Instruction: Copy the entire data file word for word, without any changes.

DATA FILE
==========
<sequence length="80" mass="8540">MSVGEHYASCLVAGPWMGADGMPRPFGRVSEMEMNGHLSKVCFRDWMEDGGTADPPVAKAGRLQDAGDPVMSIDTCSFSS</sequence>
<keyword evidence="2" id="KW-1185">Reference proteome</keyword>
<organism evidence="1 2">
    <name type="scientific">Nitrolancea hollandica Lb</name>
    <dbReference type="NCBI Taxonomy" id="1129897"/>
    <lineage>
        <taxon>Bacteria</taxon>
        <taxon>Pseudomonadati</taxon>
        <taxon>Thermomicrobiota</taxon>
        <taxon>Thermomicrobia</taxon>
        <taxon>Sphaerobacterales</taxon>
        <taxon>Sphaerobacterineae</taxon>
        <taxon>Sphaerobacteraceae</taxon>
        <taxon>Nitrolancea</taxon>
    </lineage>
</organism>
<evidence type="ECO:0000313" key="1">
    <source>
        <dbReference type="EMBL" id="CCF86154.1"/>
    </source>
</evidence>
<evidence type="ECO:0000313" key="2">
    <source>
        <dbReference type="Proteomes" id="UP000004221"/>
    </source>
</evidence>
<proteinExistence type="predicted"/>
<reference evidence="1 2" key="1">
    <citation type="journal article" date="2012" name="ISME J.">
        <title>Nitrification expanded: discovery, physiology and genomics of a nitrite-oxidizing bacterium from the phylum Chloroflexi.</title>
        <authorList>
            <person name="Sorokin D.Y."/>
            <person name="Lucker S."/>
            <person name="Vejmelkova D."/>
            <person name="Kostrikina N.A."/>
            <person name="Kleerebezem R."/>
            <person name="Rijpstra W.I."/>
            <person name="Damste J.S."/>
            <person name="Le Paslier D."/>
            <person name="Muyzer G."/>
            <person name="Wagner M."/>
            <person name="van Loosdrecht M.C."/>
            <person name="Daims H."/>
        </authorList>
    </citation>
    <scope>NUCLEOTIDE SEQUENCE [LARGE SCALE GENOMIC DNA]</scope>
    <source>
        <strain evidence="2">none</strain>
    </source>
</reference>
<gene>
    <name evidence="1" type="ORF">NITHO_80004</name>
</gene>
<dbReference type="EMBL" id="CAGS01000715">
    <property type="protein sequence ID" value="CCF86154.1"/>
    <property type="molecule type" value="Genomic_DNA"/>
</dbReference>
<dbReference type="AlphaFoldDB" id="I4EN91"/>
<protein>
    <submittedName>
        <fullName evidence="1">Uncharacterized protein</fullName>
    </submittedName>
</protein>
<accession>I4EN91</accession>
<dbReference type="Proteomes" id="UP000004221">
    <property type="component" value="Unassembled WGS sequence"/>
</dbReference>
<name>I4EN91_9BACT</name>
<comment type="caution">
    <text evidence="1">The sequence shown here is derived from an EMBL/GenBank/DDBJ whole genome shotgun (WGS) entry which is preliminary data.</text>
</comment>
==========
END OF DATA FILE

<sequence length="80" mass="8540">MSVGEHYASCLVAGPWMGADGMPRPFGRVSEMEMNGHLSKVCFRDWMEDGGTADPPVAKAGRLQDAGDPVMSIDTCSFSS</sequence>
<keyword evidence="2" id="KW-1185">Reference proteome</keyword>
<organism evidence="1 2">
    <name type="scientific">Nitrolancea hollandica Lb</name>
    <dbReference type="NCBI Taxonomy" id="1129897"/>
    <lineage>
        <taxon>Bacteria</taxon>
        <taxon>Pseudomonadati</taxon>
        <taxon>Thermomicrobiota</taxon>
        <taxon>Thermomicrobia</taxon>
        <taxon>Sphaerobacterales</taxon>
        <taxon>Sphaerobacterineae</taxon>
        <taxon>Sphaerobacteraceae</taxon>
        <taxon>Nitrolancea</taxon>
    </lineage>
</organism>
<evidence type="ECO:0000313" key="1">
    <source>
        <dbReference type="EMBL" id="CCF86154.1"/>
    </source>
</evidence>
<evidence type="ECO:0000313" key="2">
    <source>
        <dbReference type="Proteomes" id="UP000004221"/>
    </source>
</evidence>
<proteinExistence type="predicted"/>
<reference evidence="1 2" key="1">
    <citation type="journal article" date="2012" name="ISME J.">
        <title>Nitrification expanded: discovery, physiology and genomics of a nitrite-oxidizing bacterium from the phylum Chloroflexi.</title>
        <authorList>
            <person name="Sorokin D.Y."/>
            <person name="Lucker S."/>
            <person name="Vejmelkova D."/>
            <person name="Kostrikina N.A."/>
            <person name="Kleerebezem R."/>
            <person name="Rijpstra W.I."/>
            <person name="Damste J.S."/>
            <person name="Le Paslier D."/>
            <person name="Muyzer G."/>
            <person name="Wagner M."/>
            <person name="van Loosdrecht M.C."/>
            <person name="Daims H."/>
        </authorList>
    </citation>
    <scope>NUCLEOTIDE SEQUENCE [LARGE SCALE GENOMIC DNA]</scope>
    <source>
        <strain evidence="2">none</strain>
    </source>
</reference>
<gene>
    <name evidence="1" type="ORF">NITHO_80004</name>
</gene>
<dbReference type="EMBL" id="CAGS01000715">
    <property type="protein sequence ID" value="CCF86154.1"/>
    <property type="molecule type" value="Genomic_DNA"/>
</dbReference>
<dbReference type="AlphaFoldDB" id="I4EN91"/>
<protein>
    <submittedName>
        <fullName evidence="1">Uncharacterized protein</fullName>
    </submittedName>
</protein>
<accession>I4EN91</accession>
<dbReference type="Proteomes" id="UP000004221">
    <property type="component" value="Unassembled WGS sequence"/>
</dbReference>
<name>I4EN91_9BACT</name>
<comment type="caution">
    <text evidence="1">The sequence shown here is derived from an EMBL/GenBank/DDBJ whole genome shotgun (WGS) entry which is preliminary data.</text>
</comment>